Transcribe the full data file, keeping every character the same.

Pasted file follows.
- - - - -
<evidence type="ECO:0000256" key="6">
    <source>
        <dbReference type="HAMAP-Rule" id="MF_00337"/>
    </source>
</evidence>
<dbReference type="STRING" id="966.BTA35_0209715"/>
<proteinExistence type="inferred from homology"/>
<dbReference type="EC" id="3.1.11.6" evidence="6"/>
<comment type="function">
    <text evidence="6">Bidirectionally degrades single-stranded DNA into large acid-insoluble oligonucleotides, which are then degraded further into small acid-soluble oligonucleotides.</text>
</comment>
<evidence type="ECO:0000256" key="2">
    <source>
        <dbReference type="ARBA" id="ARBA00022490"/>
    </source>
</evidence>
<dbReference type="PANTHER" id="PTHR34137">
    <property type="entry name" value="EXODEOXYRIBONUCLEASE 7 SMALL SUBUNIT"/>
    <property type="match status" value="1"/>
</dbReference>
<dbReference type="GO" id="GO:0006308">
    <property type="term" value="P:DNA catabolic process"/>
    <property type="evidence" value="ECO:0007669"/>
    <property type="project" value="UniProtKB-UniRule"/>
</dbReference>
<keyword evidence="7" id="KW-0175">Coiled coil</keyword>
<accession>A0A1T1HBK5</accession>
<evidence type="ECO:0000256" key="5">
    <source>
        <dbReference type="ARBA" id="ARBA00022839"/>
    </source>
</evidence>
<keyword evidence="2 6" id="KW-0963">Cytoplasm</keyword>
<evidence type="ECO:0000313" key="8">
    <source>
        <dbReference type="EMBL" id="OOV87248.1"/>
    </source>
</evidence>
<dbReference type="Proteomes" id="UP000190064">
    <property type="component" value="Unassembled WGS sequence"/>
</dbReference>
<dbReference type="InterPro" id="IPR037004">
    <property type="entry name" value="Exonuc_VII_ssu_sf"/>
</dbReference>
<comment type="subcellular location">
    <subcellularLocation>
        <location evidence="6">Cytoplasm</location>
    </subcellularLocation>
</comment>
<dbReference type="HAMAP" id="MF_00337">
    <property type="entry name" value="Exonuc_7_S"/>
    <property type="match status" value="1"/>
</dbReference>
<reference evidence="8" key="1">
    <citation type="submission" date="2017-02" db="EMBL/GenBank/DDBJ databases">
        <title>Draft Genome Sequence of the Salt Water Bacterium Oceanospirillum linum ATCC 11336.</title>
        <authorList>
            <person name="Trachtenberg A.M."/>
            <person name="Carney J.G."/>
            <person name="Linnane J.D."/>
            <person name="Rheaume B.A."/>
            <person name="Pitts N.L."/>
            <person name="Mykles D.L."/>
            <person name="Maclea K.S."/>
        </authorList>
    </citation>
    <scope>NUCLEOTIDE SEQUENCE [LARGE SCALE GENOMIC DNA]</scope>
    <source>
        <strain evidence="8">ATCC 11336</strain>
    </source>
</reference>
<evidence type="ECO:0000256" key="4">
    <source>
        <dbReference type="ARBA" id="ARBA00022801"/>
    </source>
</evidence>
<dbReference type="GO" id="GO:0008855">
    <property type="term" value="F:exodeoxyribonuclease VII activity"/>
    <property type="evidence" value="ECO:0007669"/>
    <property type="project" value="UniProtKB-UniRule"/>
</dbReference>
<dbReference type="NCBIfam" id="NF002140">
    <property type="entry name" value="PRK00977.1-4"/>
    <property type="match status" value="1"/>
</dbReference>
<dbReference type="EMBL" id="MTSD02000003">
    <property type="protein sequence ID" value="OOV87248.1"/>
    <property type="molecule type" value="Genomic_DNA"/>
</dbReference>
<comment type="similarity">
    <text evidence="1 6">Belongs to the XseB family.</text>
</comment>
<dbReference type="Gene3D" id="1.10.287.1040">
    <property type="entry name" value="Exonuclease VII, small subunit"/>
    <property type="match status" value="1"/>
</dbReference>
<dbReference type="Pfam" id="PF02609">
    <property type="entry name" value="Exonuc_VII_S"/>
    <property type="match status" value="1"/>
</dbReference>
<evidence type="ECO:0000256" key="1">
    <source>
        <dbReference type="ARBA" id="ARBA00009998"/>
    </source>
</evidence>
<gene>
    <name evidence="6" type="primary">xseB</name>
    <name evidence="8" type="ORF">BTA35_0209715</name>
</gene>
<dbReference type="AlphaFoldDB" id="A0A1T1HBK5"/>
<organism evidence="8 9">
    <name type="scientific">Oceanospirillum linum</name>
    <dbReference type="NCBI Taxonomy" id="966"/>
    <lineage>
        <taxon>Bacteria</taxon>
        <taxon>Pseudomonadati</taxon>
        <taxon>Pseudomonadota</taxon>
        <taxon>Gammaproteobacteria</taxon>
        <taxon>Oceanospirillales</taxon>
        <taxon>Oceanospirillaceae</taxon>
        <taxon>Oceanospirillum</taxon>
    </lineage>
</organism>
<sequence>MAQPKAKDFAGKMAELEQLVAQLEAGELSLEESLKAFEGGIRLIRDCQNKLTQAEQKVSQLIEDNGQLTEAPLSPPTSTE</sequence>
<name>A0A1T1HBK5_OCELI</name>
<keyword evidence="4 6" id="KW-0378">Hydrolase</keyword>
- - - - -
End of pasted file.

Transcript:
<evidence type="ECO:0000256" key="6">
    <source>
        <dbReference type="HAMAP-Rule" id="MF_00337"/>
    </source>
</evidence>
<dbReference type="STRING" id="966.BTA35_0209715"/>
<proteinExistence type="inferred from homology"/>
<dbReference type="EC" id="3.1.11.6" evidence="6"/>
<comment type="function">
    <text evidence="6">Bidirectionally degrades single-stranded DNA into large acid-insoluble oligonucleotides, which are then degraded further into small acid-soluble oligonucleotides.</text>
</comment>
<evidence type="ECO:0000256" key="2">
    <source>
        <dbReference type="ARBA" id="ARBA00022490"/>
    </source>
</evidence>
<dbReference type="PANTHER" id="PTHR34137">
    <property type="entry name" value="EXODEOXYRIBONUCLEASE 7 SMALL SUBUNIT"/>
    <property type="match status" value="1"/>
</dbReference>
<dbReference type="GO" id="GO:0006308">
    <property type="term" value="P:DNA catabolic process"/>
    <property type="evidence" value="ECO:0007669"/>
    <property type="project" value="UniProtKB-UniRule"/>
</dbReference>
<keyword evidence="7" id="KW-0175">Coiled coil</keyword>
<accession>A0A1T1HBK5</accession>
<evidence type="ECO:0000256" key="5">
    <source>
        <dbReference type="ARBA" id="ARBA00022839"/>
    </source>
</evidence>
<keyword evidence="2 6" id="KW-0963">Cytoplasm</keyword>
<evidence type="ECO:0000313" key="8">
    <source>
        <dbReference type="EMBL" id="OOV87248.1"/>
    </source>
</evidence>
<dbReference type="Proteomes" id="UP000190064">
    <property type="component" value="Unassembled WGS sequence"/>
</dbReference>
<dbReference type="InterPro" id="IPR037004">
    <property type="entry name" value="Exonuc_VII_ssu_sf"/>
</dbReference>
<comment type="subcellular location">
    <subcellularLocation>
        <location evidence="6">Cytoplasm</location>
    </subcellularLocation>
</comment>
<dbReference type="HAMAP" id="MF_00337">
    <property type="entry name" value="Exonuc_7_S"/>
    <property type="match status" value="1"/>
</dbReference>
<reference evidence="8" key="1">
    <citation type="submission" date="2017-02" db="EMBL/GenBank/DDBJ databases">
        <title>Draft Genome Sequence of the Salt Water Bacterium Oceanospirillum linum ATCC 11336.</title>
        <authorList>
            <person name="Trachtenberg A.M."/>
            <person name="Carney J.G."/>
            <person name="Linnane J.D."/>
            <person name="Rheaume B.A."/>
            <person name="Pitts N.L."/>
            <person name="Mykles D.L."/>
            <person name="Maclea K.S."/>
        </authorList>
    </citation>
    <scope>NUCLEOTIDE SEQUENCE [LARGE SCALE GENOMIC DNA]</scope>
    <source>
        <strain evidence="8">ATCC 11336</strain>
    </source>
</reference>
<evidence type="ECO:0000256" key="4">
    <source>
        <dbReference type="ARBA" id="ARBA00022801"/>
    </source>
</evidence>
<dbReference type="GO" id="GO:0008855">
    <property type="term" value="F:exodeoxyribonuclease VII activity"/>
    <property type="evidence" value="ECO:0007669"/>
    <property type="project" value="UniProtKB-UniRule"/>
</dbReference>
<dbReference type="NCBIfam" id="NF002140">
    <property type="entry name" value="PRK00977.1-4"/>
    <property type="match status" value="1"/>
</dbReference>
<dbReference type="EMBL" id="MTSD02000003">
    <property type="protein sequence ID" value="OOV87248.1"/>
    <property type="molecule type" value="Genomic_DNA"/>
</dbReference>
<comment type="similarity">
    <text evidence="1 6">Belongs to the XseB family.</text>
</comment>
<dbReference type="Gene3D" id="1.10.287.1040">
    <property type="entry name" value="Exonuclease VII, small subunit"/>
    <property type="match status" value="1"/>
</dbReference>
<dbReference type="Pfam" id="PF02609">
    <property type="entry name" value="Exonuc_VII_S"/>
    <property type="match status" value="1"/>
</dbReference>
<evidence type="ECO:0000256" key="1">
    <source>
        <dbReference type="ARBA" id="ARBA00009998"/>
    </source>
</evidence>
<gene>
    <name evidence="6" type="primary">xseB</name>
    <name evidence="8" type="ORF">BTA35_0209715</name>
</gene>
<dbReference type="AlphaFoldDB" id="A0A1T1HBK5"/>
<organism evidence="8 9">
    <name type="scientific">Oceanospirillum linum</name>
    <dbReference type="NCBI Taxonomy" id="966"/>
    <lineage>
        <taxon>Bacteria</taxon>
        <taxon>Pseudomonadati</taxon>
        <taxon>Pseudomonadota</taxon>
        <taxon>Gammaproteobacteria</taxon>
        <taxon>Oceanospirillales</taxon>
        <taxon>Oceanospirillaceae</taxon>
        <taxon>Oceanospirillum</taxon>
    </lineage>
</organism>
<sequence>MAQPKAKDFAGKMAELEQLVAQLEAGELSLEESLKAFEGGIRLIRDCQNKLTQAEQKVSQLIEDNGQLTEAPLSPPTSTE</sequence>
<name>A0A1T1HBK5_OCELI</name>
<keyword evidence="4 6" id="KW-0378">Hydrolase</keyword>